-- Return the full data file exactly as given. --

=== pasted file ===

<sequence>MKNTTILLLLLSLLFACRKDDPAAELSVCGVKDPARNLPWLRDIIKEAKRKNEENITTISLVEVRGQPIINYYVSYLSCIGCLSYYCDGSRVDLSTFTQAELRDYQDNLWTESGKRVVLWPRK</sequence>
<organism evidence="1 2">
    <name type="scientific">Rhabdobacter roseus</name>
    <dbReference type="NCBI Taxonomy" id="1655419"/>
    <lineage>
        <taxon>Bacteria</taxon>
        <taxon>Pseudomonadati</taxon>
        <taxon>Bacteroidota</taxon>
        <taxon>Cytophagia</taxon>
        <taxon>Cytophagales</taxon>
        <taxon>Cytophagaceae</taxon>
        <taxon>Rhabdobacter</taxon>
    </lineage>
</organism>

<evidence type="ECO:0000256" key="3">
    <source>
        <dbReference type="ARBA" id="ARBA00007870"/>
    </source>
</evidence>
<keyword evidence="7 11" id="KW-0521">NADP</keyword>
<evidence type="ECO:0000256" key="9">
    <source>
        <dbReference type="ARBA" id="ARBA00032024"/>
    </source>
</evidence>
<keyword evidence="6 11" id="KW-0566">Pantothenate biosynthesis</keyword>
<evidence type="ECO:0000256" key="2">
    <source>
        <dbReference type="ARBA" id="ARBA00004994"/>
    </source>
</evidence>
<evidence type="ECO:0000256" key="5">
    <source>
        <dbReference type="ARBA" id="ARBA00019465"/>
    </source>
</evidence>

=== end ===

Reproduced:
<sequence>MKNTTILLLLLSLLFACRKDDPAAELSVCGVKDPARNLPWLRDIIKEAKRKNEENITTISLVEVRGQPIINYYVSYLSCIGCLSYYCDGSRVDLSTFTQAELRDYQDNLWTESGKRVVLWPRK</sequence>
<organism evidence="1 2">
    <name type="scientific">Rhabdobacter roseus</name>
    <dbReference type="NCBI Taxonomy" id="1655419"/>
    <lineage>
        <taxon>Bacteria</taxon>
        <taxon>Pseudomonadati</taxon>
        <taxon>Bacteroidota</taxon>
        <taxon>Cytophagia</taxon>
        <taxon>Cytophagales</taxon>
        <taxon>Cytophagaceae</taxon>
        <taxon>Rhabdobacter</taxon>
    </lineage>
</organism>

<evidence type="ECO:0000256" key="3">
    <source>
        <dbReference type="ARBA" id="ARBA00007870"/>
    </source>
</evidence>
<keyword evidence="7 11" id="KW-0521">NADP</keyword>
<evidence type="ECO:0000256" key="9">
    <source>
        <dbReference type="ARBA" id="ARBA00032024"/>
    </source>
</evidence>
<keyword evidence="6 11" id="KW-0566">Pantothenate biosynthesis</keyword>
<evidence type="ECO:0000256" key="2">
    <source>
        <dbReference type="ARBA" id="ARBA00004994"/>
    </source>
</evidence>
<evidence type="ECO:0000256" key="5">
    <source>
        <dbReference type="ARBA" id="ARBA00019465"/>
    </source>
</evidence>